An Apologia: Eastertide or the Great 50 Days, running from Easter Day (this year, April 17) to the Day of Pentecost (this year, falling on June 5), grants an opportunity for a deeper dive into the mystery of the Christian claim of the resurrection of Jesus.
Looking at our lives as reflected in the story of Jesus’ crucifixion, I behold a conspicuous feature. Common for and in all of us…
Sin. The word, from the Greek, hamartia, literally means “to miss the mark.”
Sin, in my view, is less about our iniquity, our failing to measure up to some standard of morality and more about our falling short of an essential human authenticity. We, by nature – being self-interested, thus, often making (or tempted to make) decisions based on the practicalities of our advantage and aggrandizement or the expediencies of our comfort and convenience and, at times, irrespective of the sacrifices, even sufferings of others – are less than true to our best selves.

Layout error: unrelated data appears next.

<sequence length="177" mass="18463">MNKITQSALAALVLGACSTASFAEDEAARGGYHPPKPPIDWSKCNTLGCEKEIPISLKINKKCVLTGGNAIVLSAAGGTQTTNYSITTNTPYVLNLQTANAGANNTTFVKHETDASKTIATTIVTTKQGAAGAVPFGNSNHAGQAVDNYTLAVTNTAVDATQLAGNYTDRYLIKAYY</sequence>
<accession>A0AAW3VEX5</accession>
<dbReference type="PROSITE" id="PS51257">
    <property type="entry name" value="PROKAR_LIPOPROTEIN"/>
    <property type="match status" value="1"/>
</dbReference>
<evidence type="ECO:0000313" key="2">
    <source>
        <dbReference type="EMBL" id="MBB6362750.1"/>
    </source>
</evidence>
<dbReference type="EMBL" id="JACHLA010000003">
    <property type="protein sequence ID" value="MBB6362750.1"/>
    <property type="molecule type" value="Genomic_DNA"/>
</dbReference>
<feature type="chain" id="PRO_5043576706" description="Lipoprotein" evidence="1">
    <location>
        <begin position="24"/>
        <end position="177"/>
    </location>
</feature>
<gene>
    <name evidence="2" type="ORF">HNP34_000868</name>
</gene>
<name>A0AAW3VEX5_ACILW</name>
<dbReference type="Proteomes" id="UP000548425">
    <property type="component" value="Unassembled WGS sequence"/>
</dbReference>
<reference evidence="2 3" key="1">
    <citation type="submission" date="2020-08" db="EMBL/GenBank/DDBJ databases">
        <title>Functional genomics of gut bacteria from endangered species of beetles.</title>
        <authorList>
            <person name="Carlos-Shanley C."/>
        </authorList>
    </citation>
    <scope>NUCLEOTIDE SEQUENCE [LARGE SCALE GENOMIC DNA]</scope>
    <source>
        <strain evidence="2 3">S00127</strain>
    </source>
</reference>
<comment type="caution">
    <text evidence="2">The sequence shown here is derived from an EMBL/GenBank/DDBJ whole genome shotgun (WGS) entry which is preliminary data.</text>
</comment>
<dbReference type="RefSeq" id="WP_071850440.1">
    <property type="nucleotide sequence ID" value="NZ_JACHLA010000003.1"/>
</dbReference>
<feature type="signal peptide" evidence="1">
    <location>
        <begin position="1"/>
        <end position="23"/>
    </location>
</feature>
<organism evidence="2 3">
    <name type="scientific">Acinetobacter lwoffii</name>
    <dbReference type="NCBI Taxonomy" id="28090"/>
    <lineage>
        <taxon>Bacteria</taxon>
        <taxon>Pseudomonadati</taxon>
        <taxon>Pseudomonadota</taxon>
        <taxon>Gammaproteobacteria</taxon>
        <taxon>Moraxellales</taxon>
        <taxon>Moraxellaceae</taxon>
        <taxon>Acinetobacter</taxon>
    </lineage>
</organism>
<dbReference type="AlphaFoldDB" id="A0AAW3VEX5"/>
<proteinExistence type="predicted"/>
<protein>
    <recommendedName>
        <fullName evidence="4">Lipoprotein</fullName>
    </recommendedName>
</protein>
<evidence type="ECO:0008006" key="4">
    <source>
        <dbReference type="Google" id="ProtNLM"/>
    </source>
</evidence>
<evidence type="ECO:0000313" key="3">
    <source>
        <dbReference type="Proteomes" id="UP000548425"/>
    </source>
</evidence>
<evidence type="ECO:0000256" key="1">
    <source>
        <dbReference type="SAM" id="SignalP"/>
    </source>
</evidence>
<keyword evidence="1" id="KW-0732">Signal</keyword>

From the beginning of time, it seems to me that we humans have dealt with sin in two basic ways…
We internalize it. Blaming, beating up on ourselves. Listening to the long-playing, never-ending psychological tapes of our characteriological flaws, which we, at times, objectify as if they were separate, wholly other beings.
We externalize it. Blaming, beating up on others. Recording and reciting their flaws; perhaps demonizing them, their imperfections becoming for us the personification of their whole human being and doing.
Either way and to whatever the degree, we seek scapegoats. We make victims. Some of our more historically grandiose efforts, we call wars. Some of our more acceptable, legal efforts, we call justice. But whatever, no matter, a victim is chosen, blame is cast, violence is done, blood is shed.
To be continued…
© 2022 PRA
Illustration: Resurrection (1896), James Tissot (1836-1902)